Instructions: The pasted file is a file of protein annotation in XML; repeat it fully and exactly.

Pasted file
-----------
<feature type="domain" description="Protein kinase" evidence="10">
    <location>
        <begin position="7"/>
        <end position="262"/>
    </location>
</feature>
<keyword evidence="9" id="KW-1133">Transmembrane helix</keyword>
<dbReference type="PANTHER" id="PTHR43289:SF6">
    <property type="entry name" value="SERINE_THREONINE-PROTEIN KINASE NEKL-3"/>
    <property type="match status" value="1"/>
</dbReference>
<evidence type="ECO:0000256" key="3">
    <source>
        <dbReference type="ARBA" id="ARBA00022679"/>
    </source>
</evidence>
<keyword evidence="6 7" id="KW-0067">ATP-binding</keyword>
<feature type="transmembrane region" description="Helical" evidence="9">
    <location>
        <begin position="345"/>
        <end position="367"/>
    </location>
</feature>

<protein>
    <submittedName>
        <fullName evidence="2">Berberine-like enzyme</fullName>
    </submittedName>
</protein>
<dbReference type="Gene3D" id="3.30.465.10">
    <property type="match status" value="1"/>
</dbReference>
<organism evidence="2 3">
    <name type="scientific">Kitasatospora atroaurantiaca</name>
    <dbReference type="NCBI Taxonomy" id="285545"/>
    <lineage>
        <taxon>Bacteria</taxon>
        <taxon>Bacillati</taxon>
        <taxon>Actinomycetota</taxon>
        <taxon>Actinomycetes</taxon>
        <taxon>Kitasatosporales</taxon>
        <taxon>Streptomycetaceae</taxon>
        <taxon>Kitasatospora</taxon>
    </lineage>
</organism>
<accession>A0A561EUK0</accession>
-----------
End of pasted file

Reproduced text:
<feature type="domain" description="Protein kinase" evidence="10">
    <location>
        <begin position="7"/>
        <end position="262"/>
    </location>
</feature>
<keyword evidence="9" id="KW-1133">Transmembrane helix</keyword>
<dbReference type="PANTHER" id="PTHR43289:SF6">
    <property type="entry name" value="SERINE_THREONINE-PROTEIN KINASE NEKL-3"/>
    <property type="match status" value="1"/>
</dbReference>
<evidence type="ECO:0000256" key="3">
    <source>
        <dbReference type="ARBA" id="ARBA00022679"/>
    </source>
</evidence>
<keyword evidence="6 7" id="KW-0067">ATP-binding</keyword>
<feature type="transmembrane region" description="Helical" evidence="9">
    <location>
        <begin position="345"/>
        <end position="367"/>
    </location>
</feature>

<protein>
    <submittedName>
        <fullName evidence="2">Berberine-like enzyme</fullName>
    </submittedName>
</protein>
<dbReference type="Gene3D" id="3.30.465.10">
    <property type="match status" value="1"/>
</dbReference>
<organism evidence="2 3">
    <name type="scientific">Kitasatospora atroaurantiaca</name>
    <dbReference type="NCBI Taxonomy" id="285545"/>
    <lineage>
        <taxon>Bacteria</taxon>
        <taxon>Bacillati</taxon>
        <taxon>Actinomycetota</taxon>
        <taxon>Actinomycetes</taxon>
        <taxon>Kitasatosporales</taxon>
        <taxon>Streptomycetaceae</taxon>
        <taxon>Kitasatospora</taxon>
    </lineage>
</organism>
<accession>A0A561EUK0</accession>